This piece was originally published on 27 July 2018 at the CRCLC blog.
Catherine Olver and Michelle Anya Anjirbag are both doing PhDs at the Centre for Research in Children’s Literature at Cambridge (CRCLC). Catherine, a second year, is looking at depictions of the five senses in fantasy for young adults through an ecocritical lens. Michelle, a first year, is looking at depictions of diversity in Disney’s fairy tale adaptations. They think at roughly three miles an hour, but tend to talk faster.
From July 9 through July 17, members of the CRCLC traveled to and walked Hadrian’s Wall from Newburn to Carlisle before returning to Cambridge. Though it only took nine days total, this walking seminar and trip along the wall has been on both our minds for several months now. 72 miles and many conversations later, we interviewed each other about the experience while taking the trip home (a decidedly simultaneously shorter and longer journey when done by train, with fewer stinging nettles and broody cows).
MAA: Catherine, you were the one who persuaded me to do this. Why did you want to walk Hadrian’s Wall?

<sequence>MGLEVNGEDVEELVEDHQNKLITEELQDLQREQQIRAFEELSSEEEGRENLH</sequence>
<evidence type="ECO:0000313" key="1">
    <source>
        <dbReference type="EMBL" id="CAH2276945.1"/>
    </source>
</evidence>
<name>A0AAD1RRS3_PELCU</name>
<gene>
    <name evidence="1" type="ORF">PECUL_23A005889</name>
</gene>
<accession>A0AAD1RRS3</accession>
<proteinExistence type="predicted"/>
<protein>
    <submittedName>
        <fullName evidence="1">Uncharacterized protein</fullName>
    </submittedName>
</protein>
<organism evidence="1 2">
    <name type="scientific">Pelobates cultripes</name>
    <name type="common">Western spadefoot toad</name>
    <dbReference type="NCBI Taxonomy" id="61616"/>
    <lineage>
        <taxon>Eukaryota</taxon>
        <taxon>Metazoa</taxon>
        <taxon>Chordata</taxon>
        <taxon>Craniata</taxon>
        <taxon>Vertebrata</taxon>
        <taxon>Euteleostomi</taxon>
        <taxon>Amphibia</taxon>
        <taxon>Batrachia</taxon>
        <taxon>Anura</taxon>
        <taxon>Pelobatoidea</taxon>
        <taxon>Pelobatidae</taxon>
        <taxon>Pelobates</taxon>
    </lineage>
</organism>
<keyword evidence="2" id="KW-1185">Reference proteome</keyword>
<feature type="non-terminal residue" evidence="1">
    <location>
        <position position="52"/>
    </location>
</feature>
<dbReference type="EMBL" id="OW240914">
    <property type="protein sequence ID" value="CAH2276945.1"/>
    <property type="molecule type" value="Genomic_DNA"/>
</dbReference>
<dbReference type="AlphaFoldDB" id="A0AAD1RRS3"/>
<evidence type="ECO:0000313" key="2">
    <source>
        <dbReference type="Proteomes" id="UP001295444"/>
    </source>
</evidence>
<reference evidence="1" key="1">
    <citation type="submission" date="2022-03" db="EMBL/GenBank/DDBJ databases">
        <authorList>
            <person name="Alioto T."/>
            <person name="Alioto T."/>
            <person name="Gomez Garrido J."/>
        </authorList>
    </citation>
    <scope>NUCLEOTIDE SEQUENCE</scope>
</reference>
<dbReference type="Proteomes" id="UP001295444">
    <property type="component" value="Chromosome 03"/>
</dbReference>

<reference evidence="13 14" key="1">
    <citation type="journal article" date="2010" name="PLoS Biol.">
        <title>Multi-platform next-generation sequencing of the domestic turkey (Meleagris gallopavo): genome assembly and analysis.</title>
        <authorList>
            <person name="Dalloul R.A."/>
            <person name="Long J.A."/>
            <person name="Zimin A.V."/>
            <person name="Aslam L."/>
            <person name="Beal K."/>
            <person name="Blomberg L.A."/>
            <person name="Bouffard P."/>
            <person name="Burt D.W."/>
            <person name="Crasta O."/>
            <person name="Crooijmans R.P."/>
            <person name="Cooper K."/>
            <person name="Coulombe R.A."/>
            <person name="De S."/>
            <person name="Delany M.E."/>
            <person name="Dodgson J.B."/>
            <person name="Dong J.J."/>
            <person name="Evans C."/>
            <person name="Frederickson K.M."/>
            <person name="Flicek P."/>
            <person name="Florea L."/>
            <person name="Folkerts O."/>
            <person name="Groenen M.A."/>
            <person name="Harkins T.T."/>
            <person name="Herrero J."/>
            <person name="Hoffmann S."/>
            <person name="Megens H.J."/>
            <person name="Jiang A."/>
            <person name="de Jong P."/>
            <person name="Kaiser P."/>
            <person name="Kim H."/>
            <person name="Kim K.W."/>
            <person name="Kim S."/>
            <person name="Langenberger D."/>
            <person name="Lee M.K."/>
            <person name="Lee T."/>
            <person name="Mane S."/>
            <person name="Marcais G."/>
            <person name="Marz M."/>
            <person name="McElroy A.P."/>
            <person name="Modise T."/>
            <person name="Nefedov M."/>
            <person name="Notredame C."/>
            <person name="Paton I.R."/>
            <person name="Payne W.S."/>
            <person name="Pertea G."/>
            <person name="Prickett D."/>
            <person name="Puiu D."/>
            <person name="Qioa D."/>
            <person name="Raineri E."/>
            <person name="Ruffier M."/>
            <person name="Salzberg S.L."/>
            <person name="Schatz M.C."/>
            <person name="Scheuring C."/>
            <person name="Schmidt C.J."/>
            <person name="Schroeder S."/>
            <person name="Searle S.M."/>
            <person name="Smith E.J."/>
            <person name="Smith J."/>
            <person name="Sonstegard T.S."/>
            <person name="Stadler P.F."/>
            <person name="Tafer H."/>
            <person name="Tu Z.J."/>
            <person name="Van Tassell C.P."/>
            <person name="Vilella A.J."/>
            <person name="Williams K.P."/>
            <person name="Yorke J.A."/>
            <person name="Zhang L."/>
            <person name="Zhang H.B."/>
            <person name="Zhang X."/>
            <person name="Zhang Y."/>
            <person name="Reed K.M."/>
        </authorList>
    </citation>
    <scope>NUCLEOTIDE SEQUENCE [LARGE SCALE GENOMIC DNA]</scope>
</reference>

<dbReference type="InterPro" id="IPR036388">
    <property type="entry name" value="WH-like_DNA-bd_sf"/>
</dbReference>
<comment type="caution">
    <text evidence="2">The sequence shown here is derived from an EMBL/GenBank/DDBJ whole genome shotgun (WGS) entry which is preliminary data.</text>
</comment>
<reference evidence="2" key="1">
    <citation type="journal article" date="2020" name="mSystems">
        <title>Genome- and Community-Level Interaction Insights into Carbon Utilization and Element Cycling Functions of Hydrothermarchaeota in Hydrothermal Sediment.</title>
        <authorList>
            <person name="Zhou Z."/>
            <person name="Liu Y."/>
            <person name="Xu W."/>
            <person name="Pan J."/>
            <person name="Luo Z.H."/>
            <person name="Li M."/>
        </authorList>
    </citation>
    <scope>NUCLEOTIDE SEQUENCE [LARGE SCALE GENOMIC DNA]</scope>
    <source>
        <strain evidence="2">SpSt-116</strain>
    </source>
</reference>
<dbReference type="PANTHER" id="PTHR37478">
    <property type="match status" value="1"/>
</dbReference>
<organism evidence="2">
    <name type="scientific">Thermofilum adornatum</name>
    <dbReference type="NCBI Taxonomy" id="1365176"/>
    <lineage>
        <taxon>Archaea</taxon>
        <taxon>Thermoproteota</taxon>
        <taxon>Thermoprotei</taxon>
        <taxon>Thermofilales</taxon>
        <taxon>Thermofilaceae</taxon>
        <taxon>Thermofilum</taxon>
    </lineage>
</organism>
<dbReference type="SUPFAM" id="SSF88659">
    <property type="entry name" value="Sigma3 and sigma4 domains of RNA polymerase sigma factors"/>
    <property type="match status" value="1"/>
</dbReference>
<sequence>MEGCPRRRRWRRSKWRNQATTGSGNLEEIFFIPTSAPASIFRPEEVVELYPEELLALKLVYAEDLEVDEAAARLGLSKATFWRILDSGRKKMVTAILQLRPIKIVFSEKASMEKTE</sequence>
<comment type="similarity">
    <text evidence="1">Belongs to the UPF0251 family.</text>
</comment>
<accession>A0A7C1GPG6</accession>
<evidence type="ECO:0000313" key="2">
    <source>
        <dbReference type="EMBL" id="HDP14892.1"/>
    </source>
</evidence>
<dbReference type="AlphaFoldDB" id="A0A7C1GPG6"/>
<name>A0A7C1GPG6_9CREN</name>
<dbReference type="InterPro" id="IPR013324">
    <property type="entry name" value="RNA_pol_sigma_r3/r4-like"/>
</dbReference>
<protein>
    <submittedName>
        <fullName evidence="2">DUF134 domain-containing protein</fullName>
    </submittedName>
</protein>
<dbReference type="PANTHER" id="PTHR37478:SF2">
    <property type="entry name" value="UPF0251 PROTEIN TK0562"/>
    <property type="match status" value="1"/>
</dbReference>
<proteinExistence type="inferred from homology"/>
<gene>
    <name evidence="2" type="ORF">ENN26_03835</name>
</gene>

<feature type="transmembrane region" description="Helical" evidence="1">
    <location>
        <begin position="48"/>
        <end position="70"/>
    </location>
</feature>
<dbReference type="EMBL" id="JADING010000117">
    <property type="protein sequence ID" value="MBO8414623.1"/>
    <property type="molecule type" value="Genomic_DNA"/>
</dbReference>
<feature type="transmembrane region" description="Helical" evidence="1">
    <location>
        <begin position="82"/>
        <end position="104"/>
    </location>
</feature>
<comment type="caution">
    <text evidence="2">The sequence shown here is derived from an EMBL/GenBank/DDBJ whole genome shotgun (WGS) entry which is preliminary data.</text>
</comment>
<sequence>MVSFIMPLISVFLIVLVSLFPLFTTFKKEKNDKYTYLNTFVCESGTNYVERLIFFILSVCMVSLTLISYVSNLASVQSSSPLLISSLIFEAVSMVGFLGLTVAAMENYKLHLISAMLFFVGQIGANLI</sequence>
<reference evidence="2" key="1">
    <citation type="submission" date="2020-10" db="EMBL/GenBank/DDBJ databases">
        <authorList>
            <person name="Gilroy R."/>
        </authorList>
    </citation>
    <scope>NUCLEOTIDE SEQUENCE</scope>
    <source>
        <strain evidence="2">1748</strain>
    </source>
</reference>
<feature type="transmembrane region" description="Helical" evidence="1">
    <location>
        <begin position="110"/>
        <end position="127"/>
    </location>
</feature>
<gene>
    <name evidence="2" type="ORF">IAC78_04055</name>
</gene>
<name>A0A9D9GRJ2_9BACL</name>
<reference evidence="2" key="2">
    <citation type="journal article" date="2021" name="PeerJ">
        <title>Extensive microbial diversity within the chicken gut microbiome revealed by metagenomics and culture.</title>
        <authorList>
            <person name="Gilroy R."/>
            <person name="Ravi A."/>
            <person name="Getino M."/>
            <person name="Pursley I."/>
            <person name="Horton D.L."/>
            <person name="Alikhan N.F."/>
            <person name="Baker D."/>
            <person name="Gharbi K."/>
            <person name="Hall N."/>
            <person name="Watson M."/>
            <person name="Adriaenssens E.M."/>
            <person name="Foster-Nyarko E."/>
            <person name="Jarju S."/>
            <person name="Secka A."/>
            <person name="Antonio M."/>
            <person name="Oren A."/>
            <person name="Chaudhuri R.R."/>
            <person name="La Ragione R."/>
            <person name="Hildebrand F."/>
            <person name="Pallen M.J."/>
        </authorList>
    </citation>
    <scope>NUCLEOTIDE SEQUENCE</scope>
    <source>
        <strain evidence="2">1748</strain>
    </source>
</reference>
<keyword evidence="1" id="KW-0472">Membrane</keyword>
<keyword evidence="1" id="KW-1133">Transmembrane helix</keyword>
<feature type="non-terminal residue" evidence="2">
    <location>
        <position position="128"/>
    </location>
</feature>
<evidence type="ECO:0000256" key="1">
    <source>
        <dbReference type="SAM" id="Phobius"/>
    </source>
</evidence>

CO: For me, the wall is a monument to human relationships with nature. It marks the Romans’ determination to protect the land and people they had conquered and ‘civilised’ from the resiliently ‘barbaric’ and wild tribes in the North. On a map, it’s obvious that the planners picked a narrow section of Britain and, in true Roman fashion, drew the straightest line they could (as they did with its short-lived sibling the Antonine Wall, started twenty years later in 142 AD, which stretched from the Firth of Forth to the Firth of Clyde). But when we started walking, it became apparent just how much the builders adjusted Hadrian’s wall in response to natural features of the landscape and climate — zig-zagging to incorporate the natural defences of crags or adding tiled roofs to the milecastles so the sentries didn’t get too grumpy keeping watch in the rain. Treading a cross-section of the country helps you understand in an embodied way (not just from a geography lesson) the different affordances these landscapes offer: the rivers that enabled the bustling cities of Newcastle and Carlisle, the farmland that continues to supply them, and the beautiful windy Pennines (nicknamed the backbone of England) to climb across for two days in the middle. It’s a mysterious and magical place up there, and it lives up to its representation in Garth Nix’s Old Kingdom series (1995–2016), which made me determined to experience the mystery of the Wall firsthand.
CO: What did you find mysterious and magical about the Wall?